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[豆知识] 【整理】2011-11-27&12-03 美国政府破产的故事 (2/3)

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[豆知识] 【整理】2011-11-27&12-03 美国政府破产的故事 (2/3)


Bits-of-Knowledge-2011-11-27&12-03

 

The Story of Broke


The United States isn't broke; they're the richest country on the planet and a country in which the richest are doing exceptionally well. But the truth is, their economy is broken, producing more pollution, greenhouse gasses and garbage than any other country. In these and so many other ways, it just isn't working. This episode of BOK will explain how U.S. government spend the money and call for a shift in government spending toward investments in clean, green solutions that can deliver jobs AND a healthier environment. Here is Part II.








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jessiyear在 整理的参考文本:
So where is all that money going?



Well, first the military takes the biggest chunk, 726 billion dollars in 2011. Wow! We could build a lot of better future with that kind of money. Spending billions on fighter planes we don't need or wars with no end and then saying we're broke just isn't honest. It's like calling your kid from your billion-dollar yacht to tell you can't afford her school lunch money.



Then hundreds of billions more go to propping up the dinosaur economy. You know, the obsolete system we talked about in The Story of Stuff, the one that produces more pollution, greenhouse gases and garbage than any other on earth, and doesn't even make us happy. In so many ways, it's just not working. But we're keeping it on life support instead of building something better. A lot of that life support comes in the form of subsidies.



A subsidy is a giveaway that gives some companies a lift over others. That's not necessarily a bad thing. We should help companies that are building a better future. The problem is our government keeps lifting up companies that are actually dragging us down. Everywhere you look along the dinosaur economy, you'll find these subsidies.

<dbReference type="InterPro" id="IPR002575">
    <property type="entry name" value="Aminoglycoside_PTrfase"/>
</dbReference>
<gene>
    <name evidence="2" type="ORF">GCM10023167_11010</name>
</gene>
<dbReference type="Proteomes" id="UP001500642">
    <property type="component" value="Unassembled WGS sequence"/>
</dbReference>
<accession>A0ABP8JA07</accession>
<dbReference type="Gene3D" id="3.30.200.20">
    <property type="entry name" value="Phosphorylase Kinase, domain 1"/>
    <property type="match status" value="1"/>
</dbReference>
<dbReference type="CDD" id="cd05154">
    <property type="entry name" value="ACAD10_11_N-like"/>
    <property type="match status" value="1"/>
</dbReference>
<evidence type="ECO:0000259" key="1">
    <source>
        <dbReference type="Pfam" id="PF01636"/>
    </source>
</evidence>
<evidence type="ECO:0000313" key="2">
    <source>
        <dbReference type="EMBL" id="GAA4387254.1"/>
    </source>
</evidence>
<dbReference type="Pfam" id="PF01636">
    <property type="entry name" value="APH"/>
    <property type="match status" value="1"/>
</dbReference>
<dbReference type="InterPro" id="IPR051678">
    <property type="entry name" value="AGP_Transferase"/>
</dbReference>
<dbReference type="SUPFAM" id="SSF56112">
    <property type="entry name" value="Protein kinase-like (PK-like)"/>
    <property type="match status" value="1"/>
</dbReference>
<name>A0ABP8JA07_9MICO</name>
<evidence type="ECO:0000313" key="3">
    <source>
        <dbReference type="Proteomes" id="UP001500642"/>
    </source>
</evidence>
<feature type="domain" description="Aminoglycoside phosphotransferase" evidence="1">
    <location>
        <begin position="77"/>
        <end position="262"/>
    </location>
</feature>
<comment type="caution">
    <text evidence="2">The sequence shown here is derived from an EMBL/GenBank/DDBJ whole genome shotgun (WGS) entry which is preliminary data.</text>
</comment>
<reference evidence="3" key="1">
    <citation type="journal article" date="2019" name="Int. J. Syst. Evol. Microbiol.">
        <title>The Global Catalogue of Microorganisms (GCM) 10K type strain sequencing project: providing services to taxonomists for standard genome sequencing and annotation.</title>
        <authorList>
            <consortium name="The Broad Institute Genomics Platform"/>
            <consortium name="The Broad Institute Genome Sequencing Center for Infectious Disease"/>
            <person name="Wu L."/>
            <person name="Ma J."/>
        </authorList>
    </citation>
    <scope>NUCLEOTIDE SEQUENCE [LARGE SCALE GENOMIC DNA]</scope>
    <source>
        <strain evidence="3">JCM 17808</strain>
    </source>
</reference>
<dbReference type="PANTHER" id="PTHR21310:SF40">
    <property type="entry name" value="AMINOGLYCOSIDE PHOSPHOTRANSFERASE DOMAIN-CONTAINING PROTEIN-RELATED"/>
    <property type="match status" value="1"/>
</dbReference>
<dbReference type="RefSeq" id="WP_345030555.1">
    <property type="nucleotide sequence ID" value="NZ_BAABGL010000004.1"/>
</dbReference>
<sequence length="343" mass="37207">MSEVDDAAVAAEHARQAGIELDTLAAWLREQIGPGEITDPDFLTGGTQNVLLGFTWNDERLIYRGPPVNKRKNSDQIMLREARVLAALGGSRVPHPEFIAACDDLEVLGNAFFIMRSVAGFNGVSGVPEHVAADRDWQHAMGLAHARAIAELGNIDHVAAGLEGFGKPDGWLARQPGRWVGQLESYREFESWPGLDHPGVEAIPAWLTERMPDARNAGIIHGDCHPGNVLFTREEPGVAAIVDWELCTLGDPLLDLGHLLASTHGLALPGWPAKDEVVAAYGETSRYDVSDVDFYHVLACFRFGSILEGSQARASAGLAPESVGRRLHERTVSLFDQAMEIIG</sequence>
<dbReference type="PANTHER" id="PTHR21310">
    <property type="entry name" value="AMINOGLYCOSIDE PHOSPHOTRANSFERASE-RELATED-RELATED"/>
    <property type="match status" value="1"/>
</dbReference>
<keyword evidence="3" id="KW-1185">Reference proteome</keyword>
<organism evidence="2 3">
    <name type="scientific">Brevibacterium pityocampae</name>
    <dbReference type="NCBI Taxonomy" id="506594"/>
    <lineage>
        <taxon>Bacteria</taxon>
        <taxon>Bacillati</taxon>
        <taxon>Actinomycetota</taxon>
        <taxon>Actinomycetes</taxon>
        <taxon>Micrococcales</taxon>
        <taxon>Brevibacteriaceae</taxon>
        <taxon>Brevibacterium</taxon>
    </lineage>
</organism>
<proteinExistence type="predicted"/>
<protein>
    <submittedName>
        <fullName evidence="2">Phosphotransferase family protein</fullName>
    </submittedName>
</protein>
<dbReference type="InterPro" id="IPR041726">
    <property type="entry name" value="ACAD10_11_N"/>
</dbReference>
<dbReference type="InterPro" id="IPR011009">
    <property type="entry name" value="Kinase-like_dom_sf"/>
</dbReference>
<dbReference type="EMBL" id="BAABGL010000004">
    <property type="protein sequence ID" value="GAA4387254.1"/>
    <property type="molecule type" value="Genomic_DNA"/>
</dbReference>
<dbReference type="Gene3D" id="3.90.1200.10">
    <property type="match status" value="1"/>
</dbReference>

There’re spending subsidies: where the government just gives our money away like payments that benefit big agribusiness while helping drive family farms off a cliff, or the less obvious version where the government foots the bill for things corporations should pay for themselves like cleaning up toxic chemical spills or giant livestock manure ponds, or building roads that only go to one place like a new Walmart, or paying for polluting and wasteful garbage incinerators that would never make financial sense to build on their own.



Then there’re tax subsidies which excuse big corporations from contributing their fair share, like the enormous tax breaks granted to oil and gas companies even in times of record profits. These subsidies amount to billions we should be collecting and putting to good use.



And then there're risk transfer subsidies where our government acts as an investment bank or an insurance company for corporations doing risky things, like building nuclear reactors. If anything goes wrong, we have to cover for them.



There’re freebie subsidies, where our government gives stuff that belongs to all of us to corporations for cheap or even free. That's billions more that we should be collecting but never see. Like permits to mine public lands granted at prices set in the Mining Law of 1872. Really? 1872! President Grant signed this law to encourage settlement of the West. News flash, it's settled. And all this doesn't even count externalized costs. They don't show up on any spreadsheet and could amount to trillions of dollars including all of the damage to the environment, public health and the climate that this dinosaur economy causes. Without laws that make the polluters pay, we all pay with the loss of clean air and water, of increased asthma and cancer.